These symptoms could reflect extensive tooth decay, fractures, gum disease, or root sensitivity that requires prompt dental care. Don’t delay in getting evaluated.
Diagnosing causes of tooth sensitivity
When you see a dentist for sensitive teeth, they will perform a comprehensive oral exam and gather your health history to try to pinpoint the source. Some of the diagnostic tools used may include:
- Visual exam – Checking for signs of decay, cracks, wear, gum recession, and irritation.
- Dental explorer – Using a fine metal pick to feel for subtle cracks, pits, or irregularities in tooth enamel.
- Percussion – Tapping lightly on teeth with an instrument to test for discomfort or sensitivity.
- Cold stimuli – Applying a cold air jet, ice water, or tool to see if temperatures provoke a painful response.
- Radiographs – X-rays that help identify underlying tooth decay, bone loss, or abnormalities.
- Pulp vitality testing – An electric test that measures nerve activity in the tooth pulp to check for inflammation or necrosis.
- Probing depths – Using a periodontal probe to measure space between gums and teeth to check for gum recession.
Once the source of sensitivity is identified, your dentist will recommend appropriate treatment options.
Treatment options for sensitive teeth
The treatment for tooth sensitivity depends on the underlying cause. Common options dentists may suggest include:
1. Desensitizing toothpaste
Special toothpastes containing compounds like strontium chloride or stannous fluoride help block sensations in exposed dentin tubules. They can provide temporary relief for generalized sensitivity in multiple teeth.
2. Fluoride treatments
In-office fluoride applications or prescription home fluoride gels/rinses help strengthen enamel and reduce dentin permeability. They are most effective for mild cases.
3. Dental sealants
Applying resin coatings or sealants onto the root surfaces exposed by gum recession can shield dentin from stimuli. The effects last several years.
4. Dentinal fillings
For specific sensitive spots, a dentist may fill exposed dentinal areas with composite resin or glass ionomer cement to block external stimuli.
5. Gum grafting surgery
This periodontal procedure covers exposed root surfaces by transplanting soft tissue from the roof of the mouth. It offers permanent relief in cases of gum recession.
6. Occlusal adjustment
Realigning teeth through selective grinding can correct bite issues or trauma that may be causing sensitivity. This allows even distribution of chewing forces.
7. Nightguards and mouthguards
Custom dental appliances worn during sleep or sports can protect teeth from grinding damage and reduce sensitivity.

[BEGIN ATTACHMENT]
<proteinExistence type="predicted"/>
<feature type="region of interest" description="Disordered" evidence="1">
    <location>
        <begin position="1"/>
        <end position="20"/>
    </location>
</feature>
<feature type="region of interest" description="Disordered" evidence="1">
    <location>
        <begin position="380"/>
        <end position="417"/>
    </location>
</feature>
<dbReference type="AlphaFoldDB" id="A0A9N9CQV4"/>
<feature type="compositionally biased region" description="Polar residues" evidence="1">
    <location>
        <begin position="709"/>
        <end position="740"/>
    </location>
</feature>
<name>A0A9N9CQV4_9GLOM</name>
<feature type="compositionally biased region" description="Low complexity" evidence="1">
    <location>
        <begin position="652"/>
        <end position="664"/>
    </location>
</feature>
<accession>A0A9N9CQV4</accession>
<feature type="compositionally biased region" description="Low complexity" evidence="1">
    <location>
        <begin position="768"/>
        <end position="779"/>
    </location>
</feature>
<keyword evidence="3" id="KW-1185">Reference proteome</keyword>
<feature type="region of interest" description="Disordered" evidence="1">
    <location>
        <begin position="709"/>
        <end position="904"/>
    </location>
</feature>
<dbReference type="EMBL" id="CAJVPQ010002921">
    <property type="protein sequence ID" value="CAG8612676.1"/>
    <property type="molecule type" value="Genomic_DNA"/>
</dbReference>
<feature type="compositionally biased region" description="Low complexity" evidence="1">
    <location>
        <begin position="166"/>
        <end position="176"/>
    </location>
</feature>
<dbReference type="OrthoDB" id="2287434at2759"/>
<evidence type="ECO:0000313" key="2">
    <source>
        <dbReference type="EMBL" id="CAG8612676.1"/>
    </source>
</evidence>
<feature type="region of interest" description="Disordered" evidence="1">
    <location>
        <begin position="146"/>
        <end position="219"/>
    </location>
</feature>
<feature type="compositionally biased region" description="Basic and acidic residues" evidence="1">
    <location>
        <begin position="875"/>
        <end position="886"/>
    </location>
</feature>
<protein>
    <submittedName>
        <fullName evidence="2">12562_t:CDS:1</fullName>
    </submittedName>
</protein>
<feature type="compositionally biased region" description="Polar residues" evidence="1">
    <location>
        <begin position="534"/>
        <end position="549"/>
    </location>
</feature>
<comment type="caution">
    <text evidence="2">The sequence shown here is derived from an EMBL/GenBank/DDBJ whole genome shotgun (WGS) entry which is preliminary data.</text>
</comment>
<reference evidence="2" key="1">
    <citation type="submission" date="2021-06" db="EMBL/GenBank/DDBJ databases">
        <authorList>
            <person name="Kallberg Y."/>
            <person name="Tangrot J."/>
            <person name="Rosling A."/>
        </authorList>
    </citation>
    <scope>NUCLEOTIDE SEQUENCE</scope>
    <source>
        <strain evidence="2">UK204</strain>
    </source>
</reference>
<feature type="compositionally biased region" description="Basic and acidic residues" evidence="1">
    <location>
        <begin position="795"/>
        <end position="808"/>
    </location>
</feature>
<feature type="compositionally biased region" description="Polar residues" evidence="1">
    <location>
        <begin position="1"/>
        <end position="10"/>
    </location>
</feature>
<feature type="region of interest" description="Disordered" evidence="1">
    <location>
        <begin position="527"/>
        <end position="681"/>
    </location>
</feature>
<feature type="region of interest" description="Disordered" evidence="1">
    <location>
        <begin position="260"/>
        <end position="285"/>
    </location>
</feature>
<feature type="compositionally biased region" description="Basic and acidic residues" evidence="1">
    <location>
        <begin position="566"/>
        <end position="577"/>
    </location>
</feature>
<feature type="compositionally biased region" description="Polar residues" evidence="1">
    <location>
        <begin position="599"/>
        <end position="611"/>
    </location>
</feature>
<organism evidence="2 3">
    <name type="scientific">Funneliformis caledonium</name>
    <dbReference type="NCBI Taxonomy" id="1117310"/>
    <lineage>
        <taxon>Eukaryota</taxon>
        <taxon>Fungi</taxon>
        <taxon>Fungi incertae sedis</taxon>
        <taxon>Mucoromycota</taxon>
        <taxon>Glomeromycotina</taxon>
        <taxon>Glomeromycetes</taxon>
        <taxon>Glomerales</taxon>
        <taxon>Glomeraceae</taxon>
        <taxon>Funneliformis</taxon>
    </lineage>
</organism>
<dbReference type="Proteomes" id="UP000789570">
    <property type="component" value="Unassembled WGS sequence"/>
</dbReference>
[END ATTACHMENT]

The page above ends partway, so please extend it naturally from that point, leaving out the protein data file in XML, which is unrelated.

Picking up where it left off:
8. Root canal therapy
If sensitivity stems from inflamed or damaged tooth pulp, a root canal might be needed to remove the nerve and pulp tissue.
The prognosis for sensitive teeth is generally good with proper treatment. But more serious cases from extensive decay, fractures, or advanced gum disease may still result in tooth loss if damage is too severe. Regular dental cleanings, daily brushing, and avoiding acidic foods can help protect your teeth. See your dentist right away if you suddenly develop any unexplained tooth sensitivity.
Frequently Asked Questions
1. Is sensitive toothpaste effective for treating sensitivity?
Yes, desensitizing toothpastes can provide relief in many cases of sensitivity. They contain active ingredients like stannous fluoride, arginine, or strontium chloride that work by sealing dentinal tubules. This blocks external stimuli from reaching the inner tooth nerves. Effects are temporary, so ongoing use is needed.
2. How long does tooth sensitivity last?
This depends on the cause. Sensitivity from a dental procedure may resolve within a few weeks as inflammation subsides. Sensitivity from receded gums, worn enamel, or tooth grinding tends to be more long-lasting unless properly treated. With proper care, products, and treatment, sensitive teeth can be managed.
3. Can sensitive teeth be a sign of something serious?
It’s possible in some cases. Sudden tooth sensitivity combined with dental pain, swelling, or other worrisome symptoms can potentially indicate an urgent dental issue in need of evaluation. This includes possible dental emergencies like infections, fractures, or advanced decay. See a dentist right away if sensitivity is severe or persists beyond a few days.
4. What foods should I avoid with sensitive teeth?
Limiting acidic foods like citrus fruits, tomatoes, carbonated beverages, wine, and sour candies can help prevent exacerbation of sensitivity. Hot, cold, sweet, and sticky foods can also trigger pain in sensitive teeth for some people. Avoid chewing ice and hard candies which may fracture teeth.
5. Can sensitive teeth be prevented?
Practicing good oral hygiene, using a soft-bristled brush, avoiding aggressive brushing, and getting regular dental cleanings and check-ups can help prevent the enamel erosion that leads to sensitivity. Your dentist may also recommend specialty toothpastes, dental sealants, or fluoride treatments to strengthen your tooth enamel.